“Shan, I’m an alcoholic,” my friend said to me about 9am over Skype this morning. She wouldn’t reveal her face, but I left mine showing so she could see me. “I’m so sorry, hon. What has happened the past 3 years?” She talked. I listened.
Her pain was raw and brittle – even through the slur of the alcohol. At the end of the conversation, among other things, my mind flashed back to the time she spent a Christmas with me because her family wasn’t safe – and when she told me about her years of abuse. I remembered standing next to her when she was married. I heard the echoes of the many conversations we’d shared over the years. And I was overwhelmed with her strength. And so, among other things I told her, “You can do this, but you cannot do it all yourself. It’s going to be tough, but you can let go and let God love you to wellness. You cannot do this alone.”
It’s been a tough week. I also lost a friend. A beautiful, peaceful soul. As our friendship was forming some years ago, she took me down to the neighborhood she was raised in because she discovered I’d never had a deep-fried pork chop. “Whaaat??” she said, appalled. “Well, we’ll just have to fix that, girl!”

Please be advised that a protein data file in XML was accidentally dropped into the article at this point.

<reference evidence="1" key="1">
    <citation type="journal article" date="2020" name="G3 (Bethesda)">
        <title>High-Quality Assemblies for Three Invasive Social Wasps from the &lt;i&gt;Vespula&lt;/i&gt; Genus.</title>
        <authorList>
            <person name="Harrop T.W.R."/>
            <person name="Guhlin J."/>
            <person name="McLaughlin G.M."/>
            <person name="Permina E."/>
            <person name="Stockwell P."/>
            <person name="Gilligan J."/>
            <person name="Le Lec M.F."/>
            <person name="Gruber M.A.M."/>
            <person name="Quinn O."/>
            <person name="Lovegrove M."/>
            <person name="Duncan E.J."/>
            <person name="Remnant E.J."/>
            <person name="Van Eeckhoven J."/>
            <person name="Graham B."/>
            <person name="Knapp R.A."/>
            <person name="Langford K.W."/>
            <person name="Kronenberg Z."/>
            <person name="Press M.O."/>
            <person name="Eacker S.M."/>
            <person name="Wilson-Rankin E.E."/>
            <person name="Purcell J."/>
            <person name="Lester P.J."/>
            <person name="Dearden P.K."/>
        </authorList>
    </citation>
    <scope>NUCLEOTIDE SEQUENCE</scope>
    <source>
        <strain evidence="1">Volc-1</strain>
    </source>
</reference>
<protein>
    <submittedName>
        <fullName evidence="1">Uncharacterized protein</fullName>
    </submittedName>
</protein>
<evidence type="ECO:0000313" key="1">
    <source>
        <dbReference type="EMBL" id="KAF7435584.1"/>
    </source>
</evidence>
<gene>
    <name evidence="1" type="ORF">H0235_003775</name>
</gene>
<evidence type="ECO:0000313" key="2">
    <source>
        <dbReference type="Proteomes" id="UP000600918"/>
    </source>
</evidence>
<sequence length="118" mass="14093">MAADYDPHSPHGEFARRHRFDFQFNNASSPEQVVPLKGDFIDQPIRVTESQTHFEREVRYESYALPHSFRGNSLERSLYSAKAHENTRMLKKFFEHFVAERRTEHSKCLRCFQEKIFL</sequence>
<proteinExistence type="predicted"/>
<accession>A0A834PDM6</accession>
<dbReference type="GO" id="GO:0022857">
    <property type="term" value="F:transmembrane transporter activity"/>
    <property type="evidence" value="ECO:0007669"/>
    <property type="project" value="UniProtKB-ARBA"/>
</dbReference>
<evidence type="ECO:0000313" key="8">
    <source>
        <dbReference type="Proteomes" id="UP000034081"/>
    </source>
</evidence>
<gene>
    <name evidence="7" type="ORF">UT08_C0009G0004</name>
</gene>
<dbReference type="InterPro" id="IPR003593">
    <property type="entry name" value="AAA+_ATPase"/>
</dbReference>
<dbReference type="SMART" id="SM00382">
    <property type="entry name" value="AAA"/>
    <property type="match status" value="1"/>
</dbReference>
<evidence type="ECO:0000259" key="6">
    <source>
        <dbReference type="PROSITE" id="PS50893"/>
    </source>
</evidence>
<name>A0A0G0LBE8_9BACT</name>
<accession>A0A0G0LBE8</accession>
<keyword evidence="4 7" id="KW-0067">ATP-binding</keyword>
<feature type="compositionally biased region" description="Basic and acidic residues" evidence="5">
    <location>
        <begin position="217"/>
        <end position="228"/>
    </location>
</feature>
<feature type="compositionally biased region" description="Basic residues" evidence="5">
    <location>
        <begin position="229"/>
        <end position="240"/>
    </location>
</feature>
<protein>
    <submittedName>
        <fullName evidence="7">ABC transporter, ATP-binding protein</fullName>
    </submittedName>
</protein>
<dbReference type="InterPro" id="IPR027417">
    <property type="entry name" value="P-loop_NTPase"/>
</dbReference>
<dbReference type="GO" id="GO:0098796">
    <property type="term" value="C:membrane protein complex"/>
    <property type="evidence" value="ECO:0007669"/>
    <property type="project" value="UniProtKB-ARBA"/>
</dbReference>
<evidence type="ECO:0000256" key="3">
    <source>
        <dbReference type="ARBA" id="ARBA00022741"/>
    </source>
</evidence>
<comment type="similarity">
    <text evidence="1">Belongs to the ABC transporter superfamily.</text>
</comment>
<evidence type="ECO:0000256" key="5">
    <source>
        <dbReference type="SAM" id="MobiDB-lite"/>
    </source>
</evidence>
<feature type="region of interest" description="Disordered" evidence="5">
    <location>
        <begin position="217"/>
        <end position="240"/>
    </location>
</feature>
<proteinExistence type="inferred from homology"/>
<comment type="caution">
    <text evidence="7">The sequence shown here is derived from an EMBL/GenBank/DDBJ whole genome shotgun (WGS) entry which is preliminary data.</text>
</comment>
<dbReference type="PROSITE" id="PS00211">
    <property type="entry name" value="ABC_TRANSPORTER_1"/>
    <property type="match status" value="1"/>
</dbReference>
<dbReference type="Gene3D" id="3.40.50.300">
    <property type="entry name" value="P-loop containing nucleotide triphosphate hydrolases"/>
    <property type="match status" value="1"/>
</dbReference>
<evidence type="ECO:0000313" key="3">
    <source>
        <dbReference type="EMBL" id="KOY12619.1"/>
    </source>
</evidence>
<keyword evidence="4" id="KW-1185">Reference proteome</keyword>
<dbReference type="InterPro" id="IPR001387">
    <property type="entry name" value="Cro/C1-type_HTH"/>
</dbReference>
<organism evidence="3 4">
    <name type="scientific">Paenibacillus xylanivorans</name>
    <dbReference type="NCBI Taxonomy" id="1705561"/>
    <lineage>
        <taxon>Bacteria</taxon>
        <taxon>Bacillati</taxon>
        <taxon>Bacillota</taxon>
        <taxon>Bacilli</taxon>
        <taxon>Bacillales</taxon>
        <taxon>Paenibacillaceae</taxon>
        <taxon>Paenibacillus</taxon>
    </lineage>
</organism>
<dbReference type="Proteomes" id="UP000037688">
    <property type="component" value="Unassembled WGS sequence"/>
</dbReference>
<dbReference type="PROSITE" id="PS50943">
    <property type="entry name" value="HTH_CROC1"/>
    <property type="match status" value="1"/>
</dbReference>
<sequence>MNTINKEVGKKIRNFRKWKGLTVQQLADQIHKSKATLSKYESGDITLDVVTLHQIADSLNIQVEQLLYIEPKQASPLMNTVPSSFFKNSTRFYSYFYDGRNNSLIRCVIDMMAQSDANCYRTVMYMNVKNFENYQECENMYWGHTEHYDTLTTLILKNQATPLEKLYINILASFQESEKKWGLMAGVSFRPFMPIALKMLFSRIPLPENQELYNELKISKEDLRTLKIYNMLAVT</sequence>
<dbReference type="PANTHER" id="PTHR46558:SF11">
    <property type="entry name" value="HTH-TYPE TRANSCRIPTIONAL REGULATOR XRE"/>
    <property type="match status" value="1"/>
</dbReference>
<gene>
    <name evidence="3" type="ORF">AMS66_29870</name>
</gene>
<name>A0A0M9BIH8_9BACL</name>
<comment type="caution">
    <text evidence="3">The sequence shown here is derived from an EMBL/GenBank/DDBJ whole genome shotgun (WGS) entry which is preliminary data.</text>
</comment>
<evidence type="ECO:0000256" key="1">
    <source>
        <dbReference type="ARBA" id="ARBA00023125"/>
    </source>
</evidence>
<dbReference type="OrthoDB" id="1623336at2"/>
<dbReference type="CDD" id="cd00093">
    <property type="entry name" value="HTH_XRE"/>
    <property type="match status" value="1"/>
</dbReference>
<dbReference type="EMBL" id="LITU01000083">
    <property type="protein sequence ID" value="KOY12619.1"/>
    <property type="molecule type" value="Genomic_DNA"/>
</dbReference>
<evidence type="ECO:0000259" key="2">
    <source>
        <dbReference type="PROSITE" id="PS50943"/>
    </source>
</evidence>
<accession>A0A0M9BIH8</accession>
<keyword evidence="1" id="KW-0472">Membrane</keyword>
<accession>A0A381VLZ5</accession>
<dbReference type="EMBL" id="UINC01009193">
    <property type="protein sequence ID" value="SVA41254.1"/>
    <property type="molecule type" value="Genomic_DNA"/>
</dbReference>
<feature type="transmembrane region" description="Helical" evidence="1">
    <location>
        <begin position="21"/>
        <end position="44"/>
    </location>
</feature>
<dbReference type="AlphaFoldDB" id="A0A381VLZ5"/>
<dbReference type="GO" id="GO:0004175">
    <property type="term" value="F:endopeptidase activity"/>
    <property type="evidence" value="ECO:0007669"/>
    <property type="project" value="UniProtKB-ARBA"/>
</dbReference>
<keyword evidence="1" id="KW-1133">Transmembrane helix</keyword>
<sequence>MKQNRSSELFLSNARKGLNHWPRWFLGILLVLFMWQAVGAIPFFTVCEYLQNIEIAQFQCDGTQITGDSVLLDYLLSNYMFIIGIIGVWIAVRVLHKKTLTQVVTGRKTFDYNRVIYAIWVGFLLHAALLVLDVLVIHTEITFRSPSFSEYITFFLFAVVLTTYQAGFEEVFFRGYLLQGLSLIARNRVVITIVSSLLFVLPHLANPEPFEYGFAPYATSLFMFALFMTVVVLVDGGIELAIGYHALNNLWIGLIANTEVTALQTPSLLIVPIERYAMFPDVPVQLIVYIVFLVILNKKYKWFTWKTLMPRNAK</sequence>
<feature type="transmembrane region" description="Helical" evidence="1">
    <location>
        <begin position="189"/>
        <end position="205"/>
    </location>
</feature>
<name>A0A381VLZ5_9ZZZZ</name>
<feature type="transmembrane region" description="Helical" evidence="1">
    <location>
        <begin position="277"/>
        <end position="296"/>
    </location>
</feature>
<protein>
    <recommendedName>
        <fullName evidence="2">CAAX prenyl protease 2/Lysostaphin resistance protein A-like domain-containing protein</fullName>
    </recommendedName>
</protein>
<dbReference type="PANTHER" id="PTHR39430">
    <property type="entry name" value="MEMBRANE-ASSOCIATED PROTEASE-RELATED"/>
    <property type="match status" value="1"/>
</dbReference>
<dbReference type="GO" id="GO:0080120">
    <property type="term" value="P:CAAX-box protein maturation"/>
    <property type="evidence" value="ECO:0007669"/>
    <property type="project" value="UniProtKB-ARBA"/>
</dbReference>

And so it went. I took her out for scones and espresso: she took me out for deep-fried pork chops. We talked about the differences between pork chops and scones; growing up in a farming community vs urban Seattle; being white and Presbyterian vs black and Presbyterian. We talked about falling in love, the challenges of parenting, and so many little things that make up the stuff of life.
Some days the world just feels so unrepairable. Like shattered glass: shards flung around the room… no way to reassemble into form or function. Death comes. Long seasons of grief dig under our skin without our consent. We discover that we are not nearly as in control as we imagine we are.
What is our essential work in the world if it is not to be shelter and strength for each other? To remind each other that we are stronger than we feel … to be the place where we can sit comfortably after a long time apart. We are to be each other’s menders. I don’t know about you, but I have had people in my life at critical junctures that sort of massaged my heart til it could beat on it’s own.
I did not tell my friend who died this week that she was a heart mender. So I tell you to help us both remember to say the things that need to be said – And to live fully in our own skins, savoring the beauty of each other. This is our essential work in the world.